Photo courtesy of Drake University
Drake University’s new dean of students will step into his new position on On May 1. However, his name is already familiar around campus.
Jerry Parker was appointed dean of students in April, but has been serving as the interim dean of students since Sentwali Bakari left in the fall of 2016.
He was also the acting dean of students during Bakari’s leave for Semester at Sea during Spring 2016.
Parker arrived on Drake’s campus in December 2014 as the associate dean of students. He earned his Ph. D from Texas A&M, with a B.A. and M.A. in political science from Texas State.
Parker said he wanted to make the change to permanent dean because of the areas for growth he’s seen on Drake’s campus.
“You have to make sure you see that there are opportunities for our division to grow and that you have the support of senior leadership to bring forward new initiatives and to really provide a holistic environment for our students,” Parker said. “I saw that here at Drake.”
As dean of students, Parker works as the focal point for several divisions and individuals at Drake. That includes student counseling, student health, residence life, student disabilities services, student inclusion and working as the prevention coordinator for sexual and interpersonal misconduct.
“(The dean of students is) an individual on campus that wants to make sure that the environment here allows students to thrive academically, personally and professionally,” Parker said. “We want students to have a phenomenal co-curricular experience.”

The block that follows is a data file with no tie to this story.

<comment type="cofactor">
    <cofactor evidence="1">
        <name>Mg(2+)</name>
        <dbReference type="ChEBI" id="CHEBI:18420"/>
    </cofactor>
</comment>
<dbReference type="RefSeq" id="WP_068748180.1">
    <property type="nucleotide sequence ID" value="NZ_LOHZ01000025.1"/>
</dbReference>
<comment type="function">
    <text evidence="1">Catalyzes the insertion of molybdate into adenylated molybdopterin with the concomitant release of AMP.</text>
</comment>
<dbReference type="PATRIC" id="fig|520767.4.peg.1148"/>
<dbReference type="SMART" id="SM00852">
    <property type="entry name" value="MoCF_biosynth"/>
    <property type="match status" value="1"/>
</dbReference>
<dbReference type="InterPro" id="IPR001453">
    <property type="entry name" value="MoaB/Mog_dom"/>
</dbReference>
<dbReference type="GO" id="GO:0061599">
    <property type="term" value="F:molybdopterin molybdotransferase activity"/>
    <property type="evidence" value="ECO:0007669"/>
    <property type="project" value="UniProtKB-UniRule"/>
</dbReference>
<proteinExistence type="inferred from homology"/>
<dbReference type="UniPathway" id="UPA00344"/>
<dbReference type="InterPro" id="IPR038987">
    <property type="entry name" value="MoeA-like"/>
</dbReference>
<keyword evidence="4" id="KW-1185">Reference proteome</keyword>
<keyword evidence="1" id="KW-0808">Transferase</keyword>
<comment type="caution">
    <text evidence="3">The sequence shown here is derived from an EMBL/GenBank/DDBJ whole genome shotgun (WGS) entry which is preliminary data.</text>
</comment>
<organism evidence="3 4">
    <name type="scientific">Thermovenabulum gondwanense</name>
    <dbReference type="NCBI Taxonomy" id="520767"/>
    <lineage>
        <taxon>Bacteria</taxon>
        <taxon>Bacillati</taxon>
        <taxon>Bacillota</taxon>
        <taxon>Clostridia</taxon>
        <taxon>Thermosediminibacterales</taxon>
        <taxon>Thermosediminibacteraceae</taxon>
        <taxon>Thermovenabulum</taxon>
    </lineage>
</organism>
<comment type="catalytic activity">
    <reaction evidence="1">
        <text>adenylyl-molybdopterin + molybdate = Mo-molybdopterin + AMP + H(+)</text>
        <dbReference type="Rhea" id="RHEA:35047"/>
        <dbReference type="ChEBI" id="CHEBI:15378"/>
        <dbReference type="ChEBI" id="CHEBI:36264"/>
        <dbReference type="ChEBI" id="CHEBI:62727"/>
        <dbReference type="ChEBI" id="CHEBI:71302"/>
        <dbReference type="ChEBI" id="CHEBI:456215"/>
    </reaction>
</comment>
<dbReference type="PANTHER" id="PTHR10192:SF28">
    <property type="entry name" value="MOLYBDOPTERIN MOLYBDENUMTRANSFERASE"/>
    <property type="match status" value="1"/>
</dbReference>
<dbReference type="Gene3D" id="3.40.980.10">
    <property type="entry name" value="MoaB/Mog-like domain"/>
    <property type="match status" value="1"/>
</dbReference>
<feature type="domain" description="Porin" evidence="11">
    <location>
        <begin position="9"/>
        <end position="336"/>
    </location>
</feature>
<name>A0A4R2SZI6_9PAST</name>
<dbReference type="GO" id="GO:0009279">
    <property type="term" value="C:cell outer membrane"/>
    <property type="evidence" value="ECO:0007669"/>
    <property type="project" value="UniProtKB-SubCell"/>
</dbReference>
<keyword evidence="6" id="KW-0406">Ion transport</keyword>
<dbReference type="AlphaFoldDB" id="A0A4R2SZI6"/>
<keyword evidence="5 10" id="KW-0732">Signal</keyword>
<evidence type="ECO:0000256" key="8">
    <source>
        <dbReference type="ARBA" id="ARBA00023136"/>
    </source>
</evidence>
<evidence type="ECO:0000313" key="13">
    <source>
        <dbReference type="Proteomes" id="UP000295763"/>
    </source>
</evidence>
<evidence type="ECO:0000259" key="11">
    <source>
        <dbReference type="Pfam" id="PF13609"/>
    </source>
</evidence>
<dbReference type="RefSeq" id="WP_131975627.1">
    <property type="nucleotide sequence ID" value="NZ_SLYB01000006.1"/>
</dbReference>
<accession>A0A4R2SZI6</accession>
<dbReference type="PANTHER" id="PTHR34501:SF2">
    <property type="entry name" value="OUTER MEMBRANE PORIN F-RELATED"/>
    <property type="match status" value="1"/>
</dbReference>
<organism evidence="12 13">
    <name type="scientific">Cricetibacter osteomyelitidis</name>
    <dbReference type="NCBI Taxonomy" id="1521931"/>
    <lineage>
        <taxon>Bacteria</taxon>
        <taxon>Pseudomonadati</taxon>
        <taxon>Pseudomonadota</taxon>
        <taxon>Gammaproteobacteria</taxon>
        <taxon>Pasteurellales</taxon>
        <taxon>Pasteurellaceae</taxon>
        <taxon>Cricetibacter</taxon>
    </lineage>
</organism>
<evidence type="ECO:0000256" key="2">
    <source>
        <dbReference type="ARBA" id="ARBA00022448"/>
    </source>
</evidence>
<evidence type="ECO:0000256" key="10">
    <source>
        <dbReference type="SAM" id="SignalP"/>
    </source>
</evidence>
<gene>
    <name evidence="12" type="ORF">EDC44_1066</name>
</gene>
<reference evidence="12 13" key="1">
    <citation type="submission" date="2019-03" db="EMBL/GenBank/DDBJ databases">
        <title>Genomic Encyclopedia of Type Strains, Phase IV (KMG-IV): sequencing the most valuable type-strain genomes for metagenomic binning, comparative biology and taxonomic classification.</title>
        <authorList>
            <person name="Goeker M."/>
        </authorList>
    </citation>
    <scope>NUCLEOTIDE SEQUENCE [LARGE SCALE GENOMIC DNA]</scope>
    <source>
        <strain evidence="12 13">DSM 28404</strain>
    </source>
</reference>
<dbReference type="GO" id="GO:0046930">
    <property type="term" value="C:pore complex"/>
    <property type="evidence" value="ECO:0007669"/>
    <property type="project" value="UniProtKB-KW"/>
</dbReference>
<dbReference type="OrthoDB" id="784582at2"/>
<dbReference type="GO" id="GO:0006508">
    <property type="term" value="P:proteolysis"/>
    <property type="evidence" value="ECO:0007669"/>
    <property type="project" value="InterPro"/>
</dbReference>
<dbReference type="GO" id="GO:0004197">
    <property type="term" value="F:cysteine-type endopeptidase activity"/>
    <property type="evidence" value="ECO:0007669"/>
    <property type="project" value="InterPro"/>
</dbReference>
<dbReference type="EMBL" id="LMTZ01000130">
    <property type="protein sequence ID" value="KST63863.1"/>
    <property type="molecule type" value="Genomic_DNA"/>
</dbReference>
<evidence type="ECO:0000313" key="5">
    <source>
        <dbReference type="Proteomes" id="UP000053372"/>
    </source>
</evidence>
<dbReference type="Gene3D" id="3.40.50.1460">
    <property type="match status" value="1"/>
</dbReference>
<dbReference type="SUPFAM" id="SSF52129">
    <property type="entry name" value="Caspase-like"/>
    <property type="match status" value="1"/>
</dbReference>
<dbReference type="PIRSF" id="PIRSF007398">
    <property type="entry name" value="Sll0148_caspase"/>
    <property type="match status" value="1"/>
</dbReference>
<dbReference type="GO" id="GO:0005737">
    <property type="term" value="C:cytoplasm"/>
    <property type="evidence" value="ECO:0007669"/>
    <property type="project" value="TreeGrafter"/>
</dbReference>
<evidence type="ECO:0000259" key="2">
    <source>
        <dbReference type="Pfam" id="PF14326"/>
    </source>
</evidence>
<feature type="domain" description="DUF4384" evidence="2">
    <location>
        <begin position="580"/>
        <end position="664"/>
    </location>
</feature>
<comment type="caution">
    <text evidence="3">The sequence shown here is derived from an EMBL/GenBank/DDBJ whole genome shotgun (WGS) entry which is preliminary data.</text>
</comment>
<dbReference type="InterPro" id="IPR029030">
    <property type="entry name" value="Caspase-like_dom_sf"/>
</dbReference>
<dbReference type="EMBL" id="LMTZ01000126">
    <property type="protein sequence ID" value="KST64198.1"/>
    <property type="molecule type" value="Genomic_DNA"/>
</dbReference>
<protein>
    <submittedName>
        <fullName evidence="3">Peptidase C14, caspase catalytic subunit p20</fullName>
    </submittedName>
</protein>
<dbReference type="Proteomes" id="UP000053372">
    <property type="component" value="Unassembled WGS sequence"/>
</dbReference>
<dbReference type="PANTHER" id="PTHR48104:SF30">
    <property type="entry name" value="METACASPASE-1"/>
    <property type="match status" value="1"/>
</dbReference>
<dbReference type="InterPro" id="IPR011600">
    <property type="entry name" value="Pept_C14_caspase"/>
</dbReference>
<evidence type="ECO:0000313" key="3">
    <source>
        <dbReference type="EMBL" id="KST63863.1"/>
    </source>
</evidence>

Developing civic professionals
While there are many areas he will focus on once he fully steps into the position, Parker is looking forward to one in particular. He explained that after each presidential election cycle, “different waves of opportunities, concerns and angst” arise. He said he’s hoping to bridge differences of opinion through education and conversation.
“One initiative that we are going to be pushing from our area is this whole aspect of being a civic professional,” Parker said. “As a liberal arts institution with professional degrees, we want to make sure students clearly think critically, but that they’re able to communicate across difference.”
He said that programs, such as the Dialogue at Drake held earlier in April, are one way to help students learn to facilitate productive conversations with those who share different viewpoints. However, he said that actually having those discussions comes down to students and their decisions.
“Each student has control over themselves,” Parker said. “We present opportunities, whether it be through programs, forums, academic courses, community partnerships. But really it comes down to each of us saying, ‘How can we be more open-minded and learn about something we don’t know a lot about?’”
Throughout the academic year, various instances of vandalism and “intimidation” have occurred on campus as a result of differences of opinions.
“It is always our hope that we can learn who is involved in those (incidents) so we can address the matter,” Parker said. “We are an educational institution. Sometimes that means that this isn’t the right institution for that individual.”